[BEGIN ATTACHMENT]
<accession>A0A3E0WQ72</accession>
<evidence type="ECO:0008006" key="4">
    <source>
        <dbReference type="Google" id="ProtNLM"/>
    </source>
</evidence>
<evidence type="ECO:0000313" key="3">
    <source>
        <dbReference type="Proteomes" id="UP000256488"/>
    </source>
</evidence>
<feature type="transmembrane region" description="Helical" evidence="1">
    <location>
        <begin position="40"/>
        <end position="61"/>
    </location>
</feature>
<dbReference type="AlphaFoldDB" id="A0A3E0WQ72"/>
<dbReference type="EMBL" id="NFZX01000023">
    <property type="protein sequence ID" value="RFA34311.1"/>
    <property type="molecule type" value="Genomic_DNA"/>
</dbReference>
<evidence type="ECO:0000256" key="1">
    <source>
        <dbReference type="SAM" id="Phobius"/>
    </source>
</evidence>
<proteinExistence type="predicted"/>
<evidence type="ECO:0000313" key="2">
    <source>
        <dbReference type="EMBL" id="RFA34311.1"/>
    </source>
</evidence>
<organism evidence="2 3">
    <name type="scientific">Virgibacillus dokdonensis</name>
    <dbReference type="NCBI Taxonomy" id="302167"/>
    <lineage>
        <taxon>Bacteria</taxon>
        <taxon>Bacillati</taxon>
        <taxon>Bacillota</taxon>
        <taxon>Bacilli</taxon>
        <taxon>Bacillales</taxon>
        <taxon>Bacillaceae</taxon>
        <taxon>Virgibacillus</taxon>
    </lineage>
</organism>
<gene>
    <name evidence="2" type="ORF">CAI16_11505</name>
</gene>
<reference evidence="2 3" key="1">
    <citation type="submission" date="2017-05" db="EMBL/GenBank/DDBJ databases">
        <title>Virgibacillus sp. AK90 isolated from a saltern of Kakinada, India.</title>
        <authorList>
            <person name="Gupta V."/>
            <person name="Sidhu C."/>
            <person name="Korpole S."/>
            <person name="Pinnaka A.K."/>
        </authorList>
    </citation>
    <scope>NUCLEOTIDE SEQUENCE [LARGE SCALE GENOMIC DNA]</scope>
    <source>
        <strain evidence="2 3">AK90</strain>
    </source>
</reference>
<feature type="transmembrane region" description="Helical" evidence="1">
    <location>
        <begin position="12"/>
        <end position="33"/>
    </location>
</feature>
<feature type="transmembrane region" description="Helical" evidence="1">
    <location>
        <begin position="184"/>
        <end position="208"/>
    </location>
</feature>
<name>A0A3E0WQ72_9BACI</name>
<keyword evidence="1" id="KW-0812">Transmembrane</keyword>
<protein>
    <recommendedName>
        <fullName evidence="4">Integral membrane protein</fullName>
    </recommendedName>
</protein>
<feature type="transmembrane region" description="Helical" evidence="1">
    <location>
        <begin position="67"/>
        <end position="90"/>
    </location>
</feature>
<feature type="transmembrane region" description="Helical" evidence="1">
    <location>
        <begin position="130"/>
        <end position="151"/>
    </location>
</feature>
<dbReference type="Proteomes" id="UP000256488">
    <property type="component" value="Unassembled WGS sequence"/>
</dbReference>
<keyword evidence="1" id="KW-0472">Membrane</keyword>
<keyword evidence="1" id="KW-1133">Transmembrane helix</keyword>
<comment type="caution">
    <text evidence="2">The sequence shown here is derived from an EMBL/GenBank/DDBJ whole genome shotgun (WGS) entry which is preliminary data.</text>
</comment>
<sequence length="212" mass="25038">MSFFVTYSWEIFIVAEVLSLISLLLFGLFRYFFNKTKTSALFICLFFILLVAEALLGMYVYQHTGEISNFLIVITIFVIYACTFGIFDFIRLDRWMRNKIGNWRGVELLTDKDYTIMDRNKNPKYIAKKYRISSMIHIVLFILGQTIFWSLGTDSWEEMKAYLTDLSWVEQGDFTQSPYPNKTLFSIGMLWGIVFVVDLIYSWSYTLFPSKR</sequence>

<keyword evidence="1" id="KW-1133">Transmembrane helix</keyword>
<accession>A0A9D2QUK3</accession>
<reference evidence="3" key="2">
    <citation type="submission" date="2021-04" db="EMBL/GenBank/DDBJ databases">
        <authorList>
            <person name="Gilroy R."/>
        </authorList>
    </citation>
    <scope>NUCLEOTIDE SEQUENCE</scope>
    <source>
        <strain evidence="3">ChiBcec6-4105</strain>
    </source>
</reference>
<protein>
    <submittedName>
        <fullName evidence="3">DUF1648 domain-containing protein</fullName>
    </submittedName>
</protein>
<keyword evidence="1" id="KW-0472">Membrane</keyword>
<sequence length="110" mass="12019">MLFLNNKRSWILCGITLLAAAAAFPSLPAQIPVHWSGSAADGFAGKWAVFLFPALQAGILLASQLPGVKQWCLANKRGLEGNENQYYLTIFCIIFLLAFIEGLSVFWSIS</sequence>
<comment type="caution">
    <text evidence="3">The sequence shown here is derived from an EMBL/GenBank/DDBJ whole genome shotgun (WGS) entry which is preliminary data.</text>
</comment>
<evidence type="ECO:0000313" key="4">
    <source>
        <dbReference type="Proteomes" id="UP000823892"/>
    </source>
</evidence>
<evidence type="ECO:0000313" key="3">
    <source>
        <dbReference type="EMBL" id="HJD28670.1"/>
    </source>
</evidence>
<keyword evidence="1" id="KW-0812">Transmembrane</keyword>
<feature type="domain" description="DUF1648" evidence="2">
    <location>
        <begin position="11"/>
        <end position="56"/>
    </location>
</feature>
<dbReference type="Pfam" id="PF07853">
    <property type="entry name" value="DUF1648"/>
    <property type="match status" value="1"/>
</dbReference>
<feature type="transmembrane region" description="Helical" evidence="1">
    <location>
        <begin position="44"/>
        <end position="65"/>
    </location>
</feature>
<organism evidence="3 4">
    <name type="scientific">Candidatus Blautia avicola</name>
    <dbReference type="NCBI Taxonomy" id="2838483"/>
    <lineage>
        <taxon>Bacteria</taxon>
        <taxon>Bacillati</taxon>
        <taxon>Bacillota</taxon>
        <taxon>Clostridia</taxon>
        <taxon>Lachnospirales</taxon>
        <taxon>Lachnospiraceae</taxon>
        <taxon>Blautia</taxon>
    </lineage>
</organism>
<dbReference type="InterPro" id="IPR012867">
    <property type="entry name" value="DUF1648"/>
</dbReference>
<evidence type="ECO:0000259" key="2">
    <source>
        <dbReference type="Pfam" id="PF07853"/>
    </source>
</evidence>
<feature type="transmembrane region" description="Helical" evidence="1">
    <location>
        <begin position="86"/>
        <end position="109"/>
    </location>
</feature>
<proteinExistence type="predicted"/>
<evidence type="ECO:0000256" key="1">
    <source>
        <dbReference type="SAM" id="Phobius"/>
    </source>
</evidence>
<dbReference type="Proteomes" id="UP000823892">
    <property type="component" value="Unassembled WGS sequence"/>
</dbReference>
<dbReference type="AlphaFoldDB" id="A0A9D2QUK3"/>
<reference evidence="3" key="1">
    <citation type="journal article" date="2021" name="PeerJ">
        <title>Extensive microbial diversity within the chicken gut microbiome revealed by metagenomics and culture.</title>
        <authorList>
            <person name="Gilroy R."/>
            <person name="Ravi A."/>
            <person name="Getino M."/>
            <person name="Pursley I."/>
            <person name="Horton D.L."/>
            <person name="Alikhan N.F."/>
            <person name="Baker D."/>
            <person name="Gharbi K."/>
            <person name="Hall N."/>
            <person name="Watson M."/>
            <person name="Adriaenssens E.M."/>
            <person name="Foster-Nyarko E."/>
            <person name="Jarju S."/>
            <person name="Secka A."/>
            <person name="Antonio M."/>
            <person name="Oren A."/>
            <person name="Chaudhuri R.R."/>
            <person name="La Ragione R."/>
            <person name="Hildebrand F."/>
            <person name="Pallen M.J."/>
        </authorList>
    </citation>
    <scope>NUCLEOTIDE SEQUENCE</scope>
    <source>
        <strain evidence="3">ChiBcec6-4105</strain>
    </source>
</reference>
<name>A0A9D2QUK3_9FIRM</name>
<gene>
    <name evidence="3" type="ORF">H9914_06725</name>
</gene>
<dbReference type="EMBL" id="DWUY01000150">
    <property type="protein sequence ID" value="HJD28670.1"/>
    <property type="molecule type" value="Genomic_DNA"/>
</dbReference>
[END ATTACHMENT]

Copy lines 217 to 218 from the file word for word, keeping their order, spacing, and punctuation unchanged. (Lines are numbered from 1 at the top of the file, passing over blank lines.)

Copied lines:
    </citation>
    <scope>NUCLEOTIDE SEQUENCE</scope>